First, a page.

Trying My Hand at Topiary

I was first introduced to topiary years ago during a vacation to Walt Disney World when, much to my delight, our visit happened to coincide with the Epcot International Flower and Garden Festival. I remember being in awe as I walked around the park seeing all of the familiar Disney characters made out of plants. The creativity and skill that the topiary artists used to depict the characters were both stunning and inspiring. As an artist myself, I was fascinated by using different plant species to represent various textures and colors. I had never considered plants as an artistic medium. I came away from that experience exhilarated and with a deep respect for the topiary artists and their incredible creations.

Visiting the Epcot International Flower and Garden Festival
The Plantings Were Spectacular
The Use of Different Plant Varieties to Achieve Color in These Topiaries was Fascinating
Different Plant Varieties in This Topiary Create Textures to Resemble Fur

It’s been many years since we’ve taken a trip to the Epcot International Flower and Garden Festival, and, to be honest, I hadn’t given topiary much thought until recently. Since the coronavirus pandemic, there have been many opportunities to take free webinar classes and watch instructional videos. I have taken full advantage of those opportunities and have been brushing up on garden tutorials. One of the webinar classes I took was on topiary and how to create pieces for your garden. It sounded like so much fun; I decided to give it a try!

Firstly, I had to acquire all of the supplies I would need. The list included: snips or pruners, string or raffia, bamboo stakes or supports, a planting container, potting mix, mulch or top dress, and plants. Plants recommended as good topiary candidates included: boxwood, privet, euonymous, lemon cypress, germander, myrtle, santolina, holly, juniper, rosemary, lavender, olive trees, and silverado sage. A local nursery trip yielded a small boxwood plant for my topiary experiment.

I Decided to Use a Boxwood for My First Topiary Sculpture
Gathering All of the Supplies I Needed Was the First Step
I Chose a Tall Terra Cotta Pot and Black Stone Mulch for My Topiary Project

After assembling my supplies, the next step was to plant my boxwood in its new container. When I removed my plant from the nursery pot, I discovered that the plant had become completely rootbound, it’s roots taking up the entire space inside the pot. Before planting in the new container, I had to tease out the roots and do some trimming for the boxwood’s health.

My Boxwood Was Completely Rootbound
Teasing Out and Trimming the Roots Was Necessary

When the roots had been taken care of, I planted the boxwood in the new container. I had chosen a tall, earth-toned, terra cotta pot for my topiary. I liked the pot’s height and size in relation to my boxwood, and I was drawn to the earth-toned color because it reminded me of stone. I used a high-quality potting mix and tucked my boxwood into its new home.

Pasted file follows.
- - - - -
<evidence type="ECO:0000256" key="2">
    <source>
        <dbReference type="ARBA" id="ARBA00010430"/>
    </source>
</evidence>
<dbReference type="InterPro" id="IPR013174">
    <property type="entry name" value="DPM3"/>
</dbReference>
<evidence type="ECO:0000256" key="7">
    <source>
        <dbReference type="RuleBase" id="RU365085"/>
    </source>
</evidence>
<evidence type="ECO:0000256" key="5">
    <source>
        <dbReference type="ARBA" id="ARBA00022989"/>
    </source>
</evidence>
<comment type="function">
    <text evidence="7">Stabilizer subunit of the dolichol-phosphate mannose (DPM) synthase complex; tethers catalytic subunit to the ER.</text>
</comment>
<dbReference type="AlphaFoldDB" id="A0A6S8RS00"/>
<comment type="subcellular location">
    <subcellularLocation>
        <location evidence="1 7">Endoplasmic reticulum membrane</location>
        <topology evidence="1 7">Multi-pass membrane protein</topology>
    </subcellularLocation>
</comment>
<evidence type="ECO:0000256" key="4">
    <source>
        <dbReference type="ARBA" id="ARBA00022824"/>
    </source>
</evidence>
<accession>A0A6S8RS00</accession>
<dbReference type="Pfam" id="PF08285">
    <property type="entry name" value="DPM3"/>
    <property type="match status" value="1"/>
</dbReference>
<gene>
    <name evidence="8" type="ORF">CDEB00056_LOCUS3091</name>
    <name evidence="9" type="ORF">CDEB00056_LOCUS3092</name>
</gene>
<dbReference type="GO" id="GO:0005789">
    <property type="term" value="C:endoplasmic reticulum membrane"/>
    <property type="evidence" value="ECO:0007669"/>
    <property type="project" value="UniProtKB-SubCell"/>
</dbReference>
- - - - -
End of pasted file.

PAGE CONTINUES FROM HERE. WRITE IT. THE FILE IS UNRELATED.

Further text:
My Newly Planted Boxwood Was Ready for Sculpting

After my plant was nicely potted, it was time for the pruning. Trimming the boxwood was the part that I was dreading. Up to this point, the steps had been familiar and relatively comfortable, but pruning has never come easy to me. I often cringe during the act of “thinning” seedlings or pruning shrubs. I have enough trouble getting plants to grow in the first place, yet the seed packet instructions tell me to kill seedlings voluntarily! But, I persevere because it’s for the better of the crop. This scenario shouldn’t be much different. “I can do this!” I told myself, as I found the central stem of the boxwood.

I decided to start simple since it was my first topiary experience, no balls, pyramids, cones, spirals, or Disney characters. The intricate shapes would have to wait for another day. I opted instead to try my hand at a lollipop shape for my first attempt. I found the central stem that I would be keeping, braced myself, and started trimming any branches on the bottom portion of that central stem. I was surprised to find that it wasn’t as painful as I had expected. It was quite soothing and relaxing. Once my lollipop “stick” was to my satisfaction, I started to prune the remaining branches on top. I never achieved an actual globe-like shape, but I liked the final result.

Pruning My Topiary Was Easier Than I Thought and Rather Relaxing

Sufficiently contented with my creation, I got to work on the finishing touches. I added a stake for support and some smooth, black stones for mulch. I also learned not to throw away the trimmed branches of your project. They can either be rooted to create more plants for future topiary sculptures or used as filler in bouquets and arrangements.

“Voilà!” my first topiary creation was complete!

I’m Happy With My First Topiary Creation
Don’t Throw Out the Trimmed Branches, Reuse Them

In the end, I was happy with my first attempt. It certainly isn’t anything spectacular, nothing like the topiary characters I saw on our vacation, but hey, you have to start somewhere. Perhaps I will try something a little more complicated for my next topiary and see how it goes. But, in the meantime, I will enjoy my not-quite-lollipop-esque boxwood.

Give Topiary Sculpting a Try and Get Creative



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